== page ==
The Navajo Nation spans the northeast corner of Arizona, the southeast corner of Utah, and the northwestern corner of New Mexico, and it encompasses some of the most jaw-dropping landscapes you’ll ever find, period. The sandstone formations of Monument Valley are a sight to behold from miles away, and they’re even more humbling when you camp within the Monument Valley Tribal Park in their shadows. The Nation is currently closed to tourism, but check back about its reopening plans as vaccination programs gain speed nationwide. When you go, make sure to eat at the restaurant within the park for a taste of traditional Navajo cuisine.
Grand Canyon–Parashant National Monument
Best for: Solitude and scenic—but bumpy—roads in a remote corner of the Grand Canyon
You’ve heard of Grand Canyon National Park, but its much lesser-known sister, Grand Canyon-Parashant National Monument, is so remote you won’t have to battle any crowds—you’ll likely be able to pitch a tent in the backcountry here without another soul for miles. The monument has no paved roads, no visitor services, and the nearest amenities are in Littlefield, AZ, so you’ll need a four-wheel drive and a solid map to get around. But if scenic drives and solitude are your game, this is the place. One such drive is the road to Whitmore Canyon Overlook, deep within the Grand and just 1,000 feet above the Colorado River. The National Park Service offers a detailed guide to the drive, which takes in the area’s volcanic origins with views of cinder cones and ancient lava flows.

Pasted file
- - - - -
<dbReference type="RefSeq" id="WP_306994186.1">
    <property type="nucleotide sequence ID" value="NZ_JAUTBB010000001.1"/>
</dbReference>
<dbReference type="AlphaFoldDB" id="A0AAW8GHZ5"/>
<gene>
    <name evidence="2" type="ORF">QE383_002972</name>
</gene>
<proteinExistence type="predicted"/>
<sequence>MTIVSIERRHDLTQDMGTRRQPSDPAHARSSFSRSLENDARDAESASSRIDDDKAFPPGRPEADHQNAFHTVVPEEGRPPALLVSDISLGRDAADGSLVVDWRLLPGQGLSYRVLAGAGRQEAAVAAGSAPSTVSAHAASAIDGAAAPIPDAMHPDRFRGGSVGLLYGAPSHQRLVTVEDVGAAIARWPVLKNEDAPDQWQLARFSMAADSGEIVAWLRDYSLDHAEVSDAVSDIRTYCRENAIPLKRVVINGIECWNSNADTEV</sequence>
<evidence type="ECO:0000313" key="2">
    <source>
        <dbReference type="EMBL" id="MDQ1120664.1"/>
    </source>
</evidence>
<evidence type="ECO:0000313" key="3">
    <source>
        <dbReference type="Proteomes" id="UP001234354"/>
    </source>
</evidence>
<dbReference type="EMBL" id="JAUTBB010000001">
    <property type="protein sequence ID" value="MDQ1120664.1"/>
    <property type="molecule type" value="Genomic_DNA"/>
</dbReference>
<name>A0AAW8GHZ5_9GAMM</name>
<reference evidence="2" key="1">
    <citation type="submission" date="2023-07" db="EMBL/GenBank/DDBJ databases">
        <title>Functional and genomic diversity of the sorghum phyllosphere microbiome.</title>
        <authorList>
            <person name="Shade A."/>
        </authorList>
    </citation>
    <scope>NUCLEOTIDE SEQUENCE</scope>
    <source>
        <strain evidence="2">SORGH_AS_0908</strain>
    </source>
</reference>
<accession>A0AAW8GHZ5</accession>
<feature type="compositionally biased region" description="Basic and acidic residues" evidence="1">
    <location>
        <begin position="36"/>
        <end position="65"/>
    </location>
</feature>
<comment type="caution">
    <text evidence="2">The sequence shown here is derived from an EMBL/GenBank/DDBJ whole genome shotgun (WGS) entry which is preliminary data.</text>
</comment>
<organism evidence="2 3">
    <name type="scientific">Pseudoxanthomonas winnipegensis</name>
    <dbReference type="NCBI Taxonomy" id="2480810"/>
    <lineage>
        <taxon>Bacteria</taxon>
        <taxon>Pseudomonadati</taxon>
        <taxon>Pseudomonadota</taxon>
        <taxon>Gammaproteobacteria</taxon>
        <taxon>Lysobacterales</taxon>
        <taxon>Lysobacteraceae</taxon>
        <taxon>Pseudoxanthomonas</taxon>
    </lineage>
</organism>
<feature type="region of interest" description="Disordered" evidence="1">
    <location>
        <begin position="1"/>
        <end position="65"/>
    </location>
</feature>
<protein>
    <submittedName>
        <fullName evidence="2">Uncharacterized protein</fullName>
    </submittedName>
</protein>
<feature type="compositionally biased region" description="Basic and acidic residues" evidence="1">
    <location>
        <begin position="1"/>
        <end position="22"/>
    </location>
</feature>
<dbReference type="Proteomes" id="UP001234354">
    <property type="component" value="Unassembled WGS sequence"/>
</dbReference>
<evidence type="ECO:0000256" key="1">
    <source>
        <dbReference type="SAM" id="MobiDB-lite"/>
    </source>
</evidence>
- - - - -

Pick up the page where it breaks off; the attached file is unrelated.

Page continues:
Aravaipa Canyon Wilderness
Best for: A hidden desert oasis great for first-time backpackers and wildlife lovers
In southeastern Arizona, Aravaipa Canyon Wilderness offers a lush hike through desert views without the stifling heat you expect to accompany saguaro—Aravaipa Creek runs year-round. Trails in the area make it easy to customize your hike for a casual couple hours, or leisurely backpacking to nearby campsites (just make sure to get a permit—they're required). Keep your eyes peeled for wildlife, as it’s abundant here. You might spot ringtail cats, javelinas, coatimundis, bighorn sheep, and over 200 species of birds. Backpacking not for you? You can find hotel rooms in the nearby towns of Mammoth and Winkelman, or make a day trip from either Phoenix or Tucson.
Chiricahua National Monument
Best for: Geology tripping
In the southeasternmost corner of Arizona, in one of the state's seven Sky Islands, you’ll find the gravity-defying remnants of volcanic eruptions from 27 million years ago. Known as "the land of the standing-up rocks" by the Apache, Chiricahua National Monument was used as a hiding place by Cochise and Geronimo during the Apache Wars in the 1800s. You can take a scenic drive through the park’s spires on a short, paved road suitable for passenger cars, or you can hike—the Ed Riggs, Hailstone, and Echo Canyon Trail is one of the park’s easier strolls, with about 580 feet of elevation gain over a 3.6-mile loop. Serious geology buffs will geek out about the formations here, so study up in advance with the monument’s rather thorough Geologic Resources Inventory Report to get excited in advance of your trip. The monument offers camping but is also an easy day trip from Tucson or Willcox.